Samsung moves its factories from China to Vietnam

VietNamNet Bridge – Samsung’s smartphone empire was built thanks to the abundant and cheap labor resources in China. However, when costs here are skyrocketing, Samsung is gradually shifting its production bases to Vietnam to preserve profits.

Samsung, Vietnam, China, Thai Nguyen, labor cost

Samsung has overtaken Apple to become the largest mobile phone company in the world, providing users with the leading smart phones priced over $900 to basic phones priced under $150.

However, the demand for high-end smart phones is declining and Chinese rivals are increasingly lowering prices to compete. Therefore, Samsung has joined the wave of technology companies such as Nokia and Intel, to come to Vietnam to take advantage of the cheap manpower, which is equivalent to only one-third of China.

In March 2013, Samsung Electronics Thai Nguyen (SEVT) spent $2 billion to build a high-tech complex in Thai Nguyen Province, northern Vietnam. In October, Samsung Electro-Mechanics Vietnam also stated to pour $1.2 billion into the IC and electronic component factory for mobile phones here.

Setting the first steps in China in 1992, Samsung now has 13 plants and seven research laboratories here, as reported by the company in June.

More than 45,000 workers in China account for 19 percent of the total employees of Samsung worldwide. This is the largest ratio of foreign labor of this group, Bloomberg said.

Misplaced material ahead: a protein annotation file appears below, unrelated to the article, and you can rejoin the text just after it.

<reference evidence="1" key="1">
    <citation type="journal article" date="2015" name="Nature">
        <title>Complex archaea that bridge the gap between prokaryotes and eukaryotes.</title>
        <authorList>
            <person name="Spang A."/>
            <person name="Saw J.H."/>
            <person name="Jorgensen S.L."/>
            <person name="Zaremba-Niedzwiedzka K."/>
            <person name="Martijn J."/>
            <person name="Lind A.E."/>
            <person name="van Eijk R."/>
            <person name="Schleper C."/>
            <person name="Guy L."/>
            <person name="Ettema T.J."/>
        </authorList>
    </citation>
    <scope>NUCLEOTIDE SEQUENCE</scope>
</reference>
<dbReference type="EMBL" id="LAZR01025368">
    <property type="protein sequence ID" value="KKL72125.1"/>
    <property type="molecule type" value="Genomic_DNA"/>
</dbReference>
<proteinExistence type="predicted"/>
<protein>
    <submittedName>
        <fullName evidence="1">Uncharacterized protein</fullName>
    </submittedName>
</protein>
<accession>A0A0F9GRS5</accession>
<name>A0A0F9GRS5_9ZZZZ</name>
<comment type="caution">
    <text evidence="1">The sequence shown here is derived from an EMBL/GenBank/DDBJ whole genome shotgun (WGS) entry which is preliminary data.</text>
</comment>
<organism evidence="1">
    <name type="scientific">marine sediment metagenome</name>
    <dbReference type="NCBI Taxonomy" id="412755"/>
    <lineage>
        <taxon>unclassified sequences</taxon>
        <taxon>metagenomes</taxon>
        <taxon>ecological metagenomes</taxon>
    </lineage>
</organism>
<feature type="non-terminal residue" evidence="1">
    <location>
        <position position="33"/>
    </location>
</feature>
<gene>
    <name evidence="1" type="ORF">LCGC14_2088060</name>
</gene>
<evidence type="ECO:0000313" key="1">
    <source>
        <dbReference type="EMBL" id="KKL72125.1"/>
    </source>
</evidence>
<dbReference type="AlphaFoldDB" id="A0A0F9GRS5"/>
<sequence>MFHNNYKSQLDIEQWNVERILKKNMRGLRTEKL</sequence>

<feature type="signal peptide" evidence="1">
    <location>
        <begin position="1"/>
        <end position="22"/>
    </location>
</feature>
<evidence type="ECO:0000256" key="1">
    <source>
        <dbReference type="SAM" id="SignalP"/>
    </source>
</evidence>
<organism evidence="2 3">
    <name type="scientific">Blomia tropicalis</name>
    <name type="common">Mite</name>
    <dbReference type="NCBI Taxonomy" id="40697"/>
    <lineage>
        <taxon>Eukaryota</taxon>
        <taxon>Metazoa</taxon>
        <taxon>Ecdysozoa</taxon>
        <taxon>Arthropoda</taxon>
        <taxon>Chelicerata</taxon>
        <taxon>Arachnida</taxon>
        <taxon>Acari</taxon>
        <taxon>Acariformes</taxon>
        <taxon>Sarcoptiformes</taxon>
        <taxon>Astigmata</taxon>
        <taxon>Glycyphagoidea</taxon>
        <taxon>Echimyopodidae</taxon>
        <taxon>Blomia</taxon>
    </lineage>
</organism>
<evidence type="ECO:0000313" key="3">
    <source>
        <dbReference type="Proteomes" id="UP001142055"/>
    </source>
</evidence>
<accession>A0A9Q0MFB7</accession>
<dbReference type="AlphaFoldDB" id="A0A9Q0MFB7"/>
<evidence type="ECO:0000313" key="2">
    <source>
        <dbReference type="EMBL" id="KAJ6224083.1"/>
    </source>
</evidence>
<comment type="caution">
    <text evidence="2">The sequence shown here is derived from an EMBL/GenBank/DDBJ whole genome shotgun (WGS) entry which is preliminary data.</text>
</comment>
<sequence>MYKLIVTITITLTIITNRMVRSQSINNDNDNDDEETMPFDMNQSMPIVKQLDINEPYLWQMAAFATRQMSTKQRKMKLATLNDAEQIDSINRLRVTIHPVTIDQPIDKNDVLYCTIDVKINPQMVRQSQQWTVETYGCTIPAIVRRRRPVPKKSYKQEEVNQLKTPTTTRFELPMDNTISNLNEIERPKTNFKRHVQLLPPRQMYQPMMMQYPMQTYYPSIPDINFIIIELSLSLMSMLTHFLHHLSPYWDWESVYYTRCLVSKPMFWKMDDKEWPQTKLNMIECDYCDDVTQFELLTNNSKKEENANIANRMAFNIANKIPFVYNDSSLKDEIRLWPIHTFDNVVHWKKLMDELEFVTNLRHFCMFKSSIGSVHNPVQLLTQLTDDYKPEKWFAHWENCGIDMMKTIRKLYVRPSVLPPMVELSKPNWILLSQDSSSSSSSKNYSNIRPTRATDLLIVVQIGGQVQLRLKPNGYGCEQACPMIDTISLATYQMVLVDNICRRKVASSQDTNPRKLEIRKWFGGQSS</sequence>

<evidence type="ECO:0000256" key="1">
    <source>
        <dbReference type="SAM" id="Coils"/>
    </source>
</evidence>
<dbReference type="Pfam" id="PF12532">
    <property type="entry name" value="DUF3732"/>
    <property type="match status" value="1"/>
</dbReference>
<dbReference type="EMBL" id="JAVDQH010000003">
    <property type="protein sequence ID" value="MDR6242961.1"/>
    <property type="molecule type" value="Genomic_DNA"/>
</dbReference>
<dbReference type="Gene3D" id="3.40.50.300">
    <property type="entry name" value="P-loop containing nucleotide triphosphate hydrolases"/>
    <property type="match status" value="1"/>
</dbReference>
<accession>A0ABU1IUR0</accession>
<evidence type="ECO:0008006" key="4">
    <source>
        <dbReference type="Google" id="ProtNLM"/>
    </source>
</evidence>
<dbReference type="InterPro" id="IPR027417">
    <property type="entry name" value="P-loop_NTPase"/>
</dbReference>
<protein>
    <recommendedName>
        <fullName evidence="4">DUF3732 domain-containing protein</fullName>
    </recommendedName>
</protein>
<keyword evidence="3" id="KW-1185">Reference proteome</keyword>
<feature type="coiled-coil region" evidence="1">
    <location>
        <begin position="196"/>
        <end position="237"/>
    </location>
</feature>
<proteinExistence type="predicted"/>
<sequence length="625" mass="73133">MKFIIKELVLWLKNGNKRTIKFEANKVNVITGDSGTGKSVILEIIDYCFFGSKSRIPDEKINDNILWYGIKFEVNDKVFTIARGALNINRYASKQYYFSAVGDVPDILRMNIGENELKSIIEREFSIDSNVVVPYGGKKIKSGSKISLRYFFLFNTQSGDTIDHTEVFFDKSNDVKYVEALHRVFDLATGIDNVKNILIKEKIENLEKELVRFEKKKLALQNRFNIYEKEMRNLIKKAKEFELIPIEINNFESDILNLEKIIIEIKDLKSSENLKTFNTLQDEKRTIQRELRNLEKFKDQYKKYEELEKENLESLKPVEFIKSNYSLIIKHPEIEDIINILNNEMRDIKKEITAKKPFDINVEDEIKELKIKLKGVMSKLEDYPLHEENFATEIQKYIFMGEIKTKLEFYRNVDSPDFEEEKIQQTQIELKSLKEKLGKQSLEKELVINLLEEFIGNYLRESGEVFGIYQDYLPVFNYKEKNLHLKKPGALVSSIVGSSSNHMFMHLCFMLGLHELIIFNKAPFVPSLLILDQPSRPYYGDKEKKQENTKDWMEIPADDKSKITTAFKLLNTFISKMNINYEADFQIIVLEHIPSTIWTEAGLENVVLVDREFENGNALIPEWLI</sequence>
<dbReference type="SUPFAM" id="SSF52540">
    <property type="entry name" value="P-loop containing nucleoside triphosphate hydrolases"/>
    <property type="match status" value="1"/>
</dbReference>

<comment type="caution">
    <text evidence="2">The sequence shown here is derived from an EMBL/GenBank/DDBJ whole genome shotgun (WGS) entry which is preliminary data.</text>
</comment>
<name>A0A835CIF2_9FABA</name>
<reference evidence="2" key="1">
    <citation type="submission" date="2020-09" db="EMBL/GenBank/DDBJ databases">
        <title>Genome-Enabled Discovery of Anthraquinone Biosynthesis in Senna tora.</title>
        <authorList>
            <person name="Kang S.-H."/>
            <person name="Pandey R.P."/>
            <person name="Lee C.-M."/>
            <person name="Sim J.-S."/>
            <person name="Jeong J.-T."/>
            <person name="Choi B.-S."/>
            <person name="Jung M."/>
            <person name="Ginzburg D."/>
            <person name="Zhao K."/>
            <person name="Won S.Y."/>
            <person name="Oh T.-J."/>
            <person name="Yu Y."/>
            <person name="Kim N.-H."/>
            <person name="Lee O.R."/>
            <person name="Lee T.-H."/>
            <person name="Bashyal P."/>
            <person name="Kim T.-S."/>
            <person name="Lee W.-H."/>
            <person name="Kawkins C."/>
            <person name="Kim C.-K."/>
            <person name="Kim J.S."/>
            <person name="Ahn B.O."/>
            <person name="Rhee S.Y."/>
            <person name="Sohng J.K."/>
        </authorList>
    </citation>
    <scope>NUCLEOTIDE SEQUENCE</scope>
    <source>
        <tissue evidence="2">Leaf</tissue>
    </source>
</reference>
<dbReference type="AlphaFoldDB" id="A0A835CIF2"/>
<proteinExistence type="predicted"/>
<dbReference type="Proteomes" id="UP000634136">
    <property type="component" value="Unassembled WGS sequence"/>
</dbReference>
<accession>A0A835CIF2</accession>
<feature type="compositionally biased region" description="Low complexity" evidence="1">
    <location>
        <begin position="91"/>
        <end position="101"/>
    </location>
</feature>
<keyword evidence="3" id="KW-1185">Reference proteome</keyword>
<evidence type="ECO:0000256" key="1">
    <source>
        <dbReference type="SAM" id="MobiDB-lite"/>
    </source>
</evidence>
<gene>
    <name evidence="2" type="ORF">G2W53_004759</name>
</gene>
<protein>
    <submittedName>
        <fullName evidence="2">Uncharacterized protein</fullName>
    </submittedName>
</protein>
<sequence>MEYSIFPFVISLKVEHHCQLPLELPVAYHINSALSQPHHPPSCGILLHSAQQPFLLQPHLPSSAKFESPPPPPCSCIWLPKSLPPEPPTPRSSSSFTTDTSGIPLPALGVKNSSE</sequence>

However, China’s high economic growth has made salaries here increase significantly. According to the 2012 survey of the Japan Trade Promotion Organization (JETRO), the average monthly salary of a factory worker in Beijing was $466, compared to $145 in Hanoi.

Intel, the world biggest computer chip maker inaugurated its $1 billion chip assembly and testing plant in HCM City in 2010.

Nokia said its factory near Hanoi was operational at full capacity in the third quarter 2013.

LG Electronics is also building a 400,000 m2 factory in Vietnam. "Vietnam has stable political conditions and the qualified workforce. Like South Korea, Vietnamese are very conscious of rebuilding the post-war economy," LG said in a statement.

"The trend of companies moving from China to Vietnam will accelerate in the next 2-3 years, mainly because of the labor costs in China. Vietnam is making effort to strengthen the industries," said Mr. Lee Jung Soon – from the RoK Trade Promotion Agency in HCM City.

Samsung's new factory in Vietnam is expected to manufacture 120 million devices a year by 2015, doubling the current capacity in Vietnam.

With a third of the global smartphone market, Samsung will probably produce up to 80 percent of its products in Vietnam, said Mr. Lee Seung Woo - analyst at the IBK Securities Co. (South Korea). "The handset industry fully relies on good sources of components. In which the most important is human resources," Lee said.

Na Son

Samsung, Vietnam, China, Thai Nguyen, labor cost